Throughout my tenure in the airlines, I was positive and enjoyed the work though the work pressure was enormous, timelines extremely stringent as airlines being in the service industry have to work 24 X 7.
My wife and son and parents have seen me sometimes on the following calendar day but thanks to my passion, I always felt at home.
The best phase of my life was when I was overseas and working for an airline – the work environment was considered to be the toughest within the industry. However, my base was solid and passion too played its role very well and I felt that it was a lot easier than what was perceived.
It was a good exposure in dealing with people from different cultures, countries and backgrounds. The flow was smooth – but my son was disappointed with the quality of education there and after due pondering, I chose to give his education priority over my professional satisfaction and we returned to India for good.
How I became Entrepreneur?
By then, I had completed 2 decades in the industry and in my core specialization as well and I decided to do something different and become independent from the clutches of the employers. I had many tempting offers from the industry within India and overseas but I preferred to go the independent way.
My family was with me and backed me solidly – I was in that age frame where if my entrepreneurial attempts fail, I would still have the opportunity to get back with humility to the corporate world. Initially, the going was tough and at times making me wonder if I had taken the right decision.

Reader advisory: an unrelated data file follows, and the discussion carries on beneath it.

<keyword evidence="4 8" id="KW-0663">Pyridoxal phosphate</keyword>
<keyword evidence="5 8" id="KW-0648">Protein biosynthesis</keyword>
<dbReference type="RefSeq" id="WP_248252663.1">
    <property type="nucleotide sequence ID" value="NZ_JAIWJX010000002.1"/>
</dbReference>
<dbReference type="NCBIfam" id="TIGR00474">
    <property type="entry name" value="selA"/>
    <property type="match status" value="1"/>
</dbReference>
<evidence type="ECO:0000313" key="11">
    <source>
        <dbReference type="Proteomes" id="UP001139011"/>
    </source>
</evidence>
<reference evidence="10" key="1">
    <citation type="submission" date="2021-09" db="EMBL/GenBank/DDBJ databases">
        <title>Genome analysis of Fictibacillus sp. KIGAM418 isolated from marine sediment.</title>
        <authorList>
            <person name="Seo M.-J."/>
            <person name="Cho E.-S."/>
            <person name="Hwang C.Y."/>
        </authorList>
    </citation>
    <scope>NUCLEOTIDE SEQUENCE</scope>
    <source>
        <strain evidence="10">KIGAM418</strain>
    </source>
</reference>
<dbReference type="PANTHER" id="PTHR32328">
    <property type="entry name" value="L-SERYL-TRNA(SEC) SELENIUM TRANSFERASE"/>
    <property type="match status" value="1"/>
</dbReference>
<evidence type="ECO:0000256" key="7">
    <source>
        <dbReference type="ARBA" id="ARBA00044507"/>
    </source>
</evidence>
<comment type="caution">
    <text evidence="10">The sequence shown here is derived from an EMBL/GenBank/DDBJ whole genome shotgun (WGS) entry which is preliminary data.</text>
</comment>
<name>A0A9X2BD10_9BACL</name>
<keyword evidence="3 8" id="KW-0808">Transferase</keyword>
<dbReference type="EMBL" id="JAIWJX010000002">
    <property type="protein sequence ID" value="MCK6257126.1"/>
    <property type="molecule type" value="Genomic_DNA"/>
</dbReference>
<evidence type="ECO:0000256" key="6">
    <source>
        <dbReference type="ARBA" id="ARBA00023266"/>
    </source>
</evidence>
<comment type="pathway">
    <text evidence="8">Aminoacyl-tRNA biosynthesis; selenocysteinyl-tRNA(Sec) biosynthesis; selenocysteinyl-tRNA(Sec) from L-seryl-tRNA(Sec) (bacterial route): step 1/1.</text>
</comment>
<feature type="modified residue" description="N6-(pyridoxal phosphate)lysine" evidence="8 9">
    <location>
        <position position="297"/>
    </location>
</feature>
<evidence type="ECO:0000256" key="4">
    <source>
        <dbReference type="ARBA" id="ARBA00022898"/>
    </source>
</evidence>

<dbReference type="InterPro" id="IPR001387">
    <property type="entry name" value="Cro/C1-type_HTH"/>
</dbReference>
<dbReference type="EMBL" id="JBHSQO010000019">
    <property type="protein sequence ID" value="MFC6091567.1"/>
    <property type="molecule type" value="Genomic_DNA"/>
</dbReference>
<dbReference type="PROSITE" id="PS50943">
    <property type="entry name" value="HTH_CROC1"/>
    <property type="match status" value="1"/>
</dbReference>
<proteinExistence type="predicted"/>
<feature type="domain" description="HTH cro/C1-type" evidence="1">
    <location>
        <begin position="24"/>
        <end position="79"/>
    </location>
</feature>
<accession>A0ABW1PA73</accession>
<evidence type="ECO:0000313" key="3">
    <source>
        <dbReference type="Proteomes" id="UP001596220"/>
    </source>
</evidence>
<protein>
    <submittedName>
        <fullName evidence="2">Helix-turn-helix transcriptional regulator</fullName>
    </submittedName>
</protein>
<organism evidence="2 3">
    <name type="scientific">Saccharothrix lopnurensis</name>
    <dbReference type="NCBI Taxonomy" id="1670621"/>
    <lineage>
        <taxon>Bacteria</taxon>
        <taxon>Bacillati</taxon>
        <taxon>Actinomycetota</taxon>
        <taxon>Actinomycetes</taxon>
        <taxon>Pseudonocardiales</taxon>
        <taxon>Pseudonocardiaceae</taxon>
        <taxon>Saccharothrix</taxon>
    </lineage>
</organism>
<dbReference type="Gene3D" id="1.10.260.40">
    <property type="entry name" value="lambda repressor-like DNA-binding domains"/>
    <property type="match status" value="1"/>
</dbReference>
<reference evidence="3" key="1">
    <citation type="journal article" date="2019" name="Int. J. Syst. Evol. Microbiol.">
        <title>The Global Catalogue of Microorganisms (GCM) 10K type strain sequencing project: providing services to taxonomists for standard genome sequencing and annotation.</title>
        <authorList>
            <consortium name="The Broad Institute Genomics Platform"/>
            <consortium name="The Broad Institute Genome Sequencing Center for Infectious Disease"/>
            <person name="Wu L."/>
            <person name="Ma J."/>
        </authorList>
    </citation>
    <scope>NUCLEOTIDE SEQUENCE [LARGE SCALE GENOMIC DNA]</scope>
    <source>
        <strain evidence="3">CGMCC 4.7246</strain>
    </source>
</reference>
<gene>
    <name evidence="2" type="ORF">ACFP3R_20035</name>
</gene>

However, my wife was with and behind me like a rock and I remained committed to getting the first assignment before the bank account reaches alarmingly low.
I got my first assignment
Patience and eternal trust in god always pays and I got my first independent assignment overseas. And all in the house were happy and I was thankful to god for showering his blessings. It lasted for a few months – it was a unique experience as I was the boss of myself and had only the mirror to report to in relation to my work.
It was a great feeling and I still remember the moment when I sent out the first set of FEMA documentation to my bankers to get the inward remittance. Thereafter I have been able to keep the entrepreneurial spirit going with one assignment at a time – though I can manage more than one, I chose to work on my newer passion towards stock markets.
Since the past year, I have again been an active student of stock market and am learning by the day and have been helping a few make money by putting my knowledge to test.
I had my first stint as a trader for 2 years which was full of ups and downs and I had to take a sabbatical from the markets as I got an overseas assignment with my sleep hours slot was the active market hours slot in India.
Once I was back, I invested a significant amount in getting trained by the best in India and have since been working very hard to make this as my next profession – where I do not have to source business as the opportunities come knocking on the doors as long as I ensure that I have capital to take advantage of the opportunities.
From Automobiles to Stock Market !